“The main point of the statement is that there is hope for homosexuals who suffer from what we prefer to call same-sex attraction disorder,” Dr. Saxer said. “It is not a predetermined condition, and we should not be telling people that it is.”

Most of Dr. Saxer's work these days is in the pro-life field. He was co-founder six years ago of the Florida Catholic Medical Association, a chapter of the national organization, which has representatives working with bishops and respect-life offices in all of the state's seven dioceses. He has worked with the Florida Catholic Conference on life issues from abortion to euthanasia to stem-cell research, and testified on behalf of the conference in the state legislature on abortion bills dealing with parental notification and a woman's right to know.

D. Michael McCarron, executive director of the Florida Catholic Conference, called Dr. Saxer's contributions indispensable in the work of the state's bishops. “He is very willing to be involved in public policy issues and to make a statement from his medical expertise,” McCarron said. “

We readily call on him and I would say without a doubt that he is very effective.”

McCarron said that Dr. Saxer sat down a few years ago with then-Sen. Connie Mack of Florida to explain the importance of a federal bill promoting pain relief for patients who may be tempted toward physician-assisted suicide. After the meeting, Mack became a cosponsor of the bill in the Senate, but it did not pass, McCarron stated.

“He appreciates the importance of working with a person and getting a message across in an engaging way,” McCarron added.

“His biggest contribution has been the formation of the Florida Catholic Medical Association,” he continued. “He has opened up avenues of communication that didn't exist before. Now the doctors are talking to the respect life directors in every diocese about the science of medicine, and the respect life directors are able to reach doctors with explanations of Church teaching. I think he should bring this model to every state.”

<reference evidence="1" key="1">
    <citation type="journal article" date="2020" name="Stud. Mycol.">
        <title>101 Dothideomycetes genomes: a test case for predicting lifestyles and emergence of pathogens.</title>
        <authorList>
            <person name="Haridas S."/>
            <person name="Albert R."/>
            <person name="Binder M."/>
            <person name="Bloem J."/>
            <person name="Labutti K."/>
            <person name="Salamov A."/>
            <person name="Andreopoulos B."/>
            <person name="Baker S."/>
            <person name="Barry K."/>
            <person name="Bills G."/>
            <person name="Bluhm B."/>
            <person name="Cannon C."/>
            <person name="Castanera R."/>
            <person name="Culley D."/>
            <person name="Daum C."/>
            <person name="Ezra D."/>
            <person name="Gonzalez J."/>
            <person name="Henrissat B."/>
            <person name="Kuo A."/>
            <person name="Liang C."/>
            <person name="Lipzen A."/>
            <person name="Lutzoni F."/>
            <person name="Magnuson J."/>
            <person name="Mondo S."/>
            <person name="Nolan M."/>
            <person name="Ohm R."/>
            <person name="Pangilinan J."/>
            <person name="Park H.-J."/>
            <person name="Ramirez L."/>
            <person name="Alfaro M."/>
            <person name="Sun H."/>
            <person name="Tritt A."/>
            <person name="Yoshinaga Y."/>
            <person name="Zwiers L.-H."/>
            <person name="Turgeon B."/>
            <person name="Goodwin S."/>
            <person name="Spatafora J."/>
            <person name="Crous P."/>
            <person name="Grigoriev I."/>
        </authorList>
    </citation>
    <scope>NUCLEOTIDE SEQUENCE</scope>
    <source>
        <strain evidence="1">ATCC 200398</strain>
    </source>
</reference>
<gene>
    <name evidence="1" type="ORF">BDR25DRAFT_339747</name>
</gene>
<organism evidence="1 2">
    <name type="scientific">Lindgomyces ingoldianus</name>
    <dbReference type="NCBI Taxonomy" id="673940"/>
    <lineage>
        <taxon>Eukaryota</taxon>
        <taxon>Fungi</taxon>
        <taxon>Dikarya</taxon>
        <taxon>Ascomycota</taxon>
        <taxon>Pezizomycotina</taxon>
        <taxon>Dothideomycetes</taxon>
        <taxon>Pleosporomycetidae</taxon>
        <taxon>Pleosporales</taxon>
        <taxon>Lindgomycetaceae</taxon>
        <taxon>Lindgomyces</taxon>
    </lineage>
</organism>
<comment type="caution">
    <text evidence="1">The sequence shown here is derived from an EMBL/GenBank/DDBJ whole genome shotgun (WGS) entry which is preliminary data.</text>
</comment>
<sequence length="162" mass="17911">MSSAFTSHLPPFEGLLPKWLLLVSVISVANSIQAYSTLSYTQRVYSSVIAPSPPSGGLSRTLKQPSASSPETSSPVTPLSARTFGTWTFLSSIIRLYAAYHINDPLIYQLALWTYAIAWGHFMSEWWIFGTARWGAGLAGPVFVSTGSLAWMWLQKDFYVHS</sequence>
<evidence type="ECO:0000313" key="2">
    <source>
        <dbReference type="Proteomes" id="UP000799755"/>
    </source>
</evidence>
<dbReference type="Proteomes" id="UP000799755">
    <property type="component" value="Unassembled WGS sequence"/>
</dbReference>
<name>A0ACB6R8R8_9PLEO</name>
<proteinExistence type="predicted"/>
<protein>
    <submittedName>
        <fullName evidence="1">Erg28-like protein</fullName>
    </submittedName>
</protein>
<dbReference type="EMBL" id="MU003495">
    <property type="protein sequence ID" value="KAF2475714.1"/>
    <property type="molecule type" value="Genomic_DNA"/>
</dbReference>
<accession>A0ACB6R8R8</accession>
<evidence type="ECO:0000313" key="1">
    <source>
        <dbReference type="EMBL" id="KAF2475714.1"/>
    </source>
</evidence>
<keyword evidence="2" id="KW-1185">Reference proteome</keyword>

The gentle approach also describes the methods of the Catholic Medical Association as an organization. Although the association's mission involves an un-swerving support of the Church's teaching on the whole range of controverted medical issues, Dr. Saxer explains, all Catholic health professionals are eligible to join, regardless of their views. The assumption is that physicians who dissent on issues such as contraception, abortion or stem-cell research will be easier to reach if they receive Catholic Medical Association mailings and attend the conferences.

“We're not giving out a litmus test when someone joins.” Dr. Saxer said. “The topics we cover are varied enough so that all our members will be interested in something. As long as we have them listening, there's a chance that the message will get through.”

Dr. Harris is an example that the approach works. “They have a kind and non-threatening way. I think if they had come on strong, I would have gotten defensive and turned them off,” he admitted.

Dr. Harris said that he was brought up in the Methodist religion and converted to Catholicism before his marriage some 30 years ago.

He learned in medical school about the contraceptive pill as a part of routine care and “never gave it a second thought. I didn't give much thought to Church teaching.”

That is, until Dr. Saxer got his ear.

Brian Caulfield writes from New Haven, Connecticut.